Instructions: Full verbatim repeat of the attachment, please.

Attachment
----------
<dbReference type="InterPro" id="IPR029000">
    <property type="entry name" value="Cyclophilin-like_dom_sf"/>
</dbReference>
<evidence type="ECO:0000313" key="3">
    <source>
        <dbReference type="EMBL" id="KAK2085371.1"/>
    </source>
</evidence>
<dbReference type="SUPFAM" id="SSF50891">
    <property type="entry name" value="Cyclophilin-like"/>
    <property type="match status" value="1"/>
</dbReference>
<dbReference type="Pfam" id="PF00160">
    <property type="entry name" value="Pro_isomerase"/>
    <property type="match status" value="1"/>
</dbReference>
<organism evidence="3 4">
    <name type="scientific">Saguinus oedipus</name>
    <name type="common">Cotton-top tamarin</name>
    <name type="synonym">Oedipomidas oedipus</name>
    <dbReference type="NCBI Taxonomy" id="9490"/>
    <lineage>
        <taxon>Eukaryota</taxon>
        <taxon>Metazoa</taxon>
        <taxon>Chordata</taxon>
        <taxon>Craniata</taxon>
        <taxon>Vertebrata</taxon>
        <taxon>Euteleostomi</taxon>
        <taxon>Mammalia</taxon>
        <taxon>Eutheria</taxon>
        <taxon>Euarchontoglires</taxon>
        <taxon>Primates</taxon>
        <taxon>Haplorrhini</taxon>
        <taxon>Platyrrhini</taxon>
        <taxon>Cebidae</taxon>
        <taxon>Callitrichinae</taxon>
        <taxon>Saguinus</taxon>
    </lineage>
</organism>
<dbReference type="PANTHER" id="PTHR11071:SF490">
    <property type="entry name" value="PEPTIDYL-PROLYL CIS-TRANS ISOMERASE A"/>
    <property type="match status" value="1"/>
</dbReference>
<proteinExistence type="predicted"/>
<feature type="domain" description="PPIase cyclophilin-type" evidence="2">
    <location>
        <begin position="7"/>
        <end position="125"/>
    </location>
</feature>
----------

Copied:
<dbReference type="InterPro" id="IPR029000">
    <property type="entry name" value="Cyclophilin-like_dom_sf"/>
</dbReference>
<evidence type="ECO:0000313" key="3">
    <source>
        <dbReference type="EMBL" id="KAK2085371.1"/>
    </source>
</evidence>
<dbReference type="SUPFAM" id="SSF50891">
    <property type="entry name" value="Cyclophilin-like"/>
    <property type="match status" value="1"/>
</dbReference>
<dbReference type="Pfam" id="PF00160">
    <property type="entry name" value="Pro_isomerase"/>
    <property type="match status" value="1"/>
</dbReference>
<organism evidence="3 4">
    <name type="scientific">Saguinus oedipus</name>
    <name type="common">Cotton-top tamarin</name>
    <name type="synonym">Oedipomidas oedipus</name>
    <dbReference type="NCBI Taxonomy" id="9490"/>
    <lineage>
        <taxon>Eukaryota</taxon>
        <taxon>Metazoa</taxon>
        <taxon>Chordata</taxon>
        <taxon>Craniata</taxon>
        <taxon>Vertebrata</taxon>
        <taxon>Euteleostomi</taxon>
        <taxon>Mammalia</taxon>
        <taxon>Eutheria</taxon>
        <taxon>Euarchontoglires</taxon>
        <taxon>Primates</taxon>
        <taxon>Haplorrhini</taxon>
        <taxon>Platyrrhini</taxon>
        <taxon>Cebidae</taxon>
        <taxon>Callitrichinae</taxon>
        <taxon>Saguinus</taxon>
    </lineage>
</organism>
<dbReference type="PANTHER" id="PTHR11071:SF490">
    <property type="entry name" value="PEPTIDYL-PROLYL CIS-TRANS ISOMERASE A"/>
    <property type="match status" value="1"/>
</dbReference>
<proteinExistence type="predicted"/>
<feature type="domain" description="PPIase cyclophilin-type" evidence="2">
    <location>
        <begin position="7"/>
        <end position="125"/>
    </location>
</feature>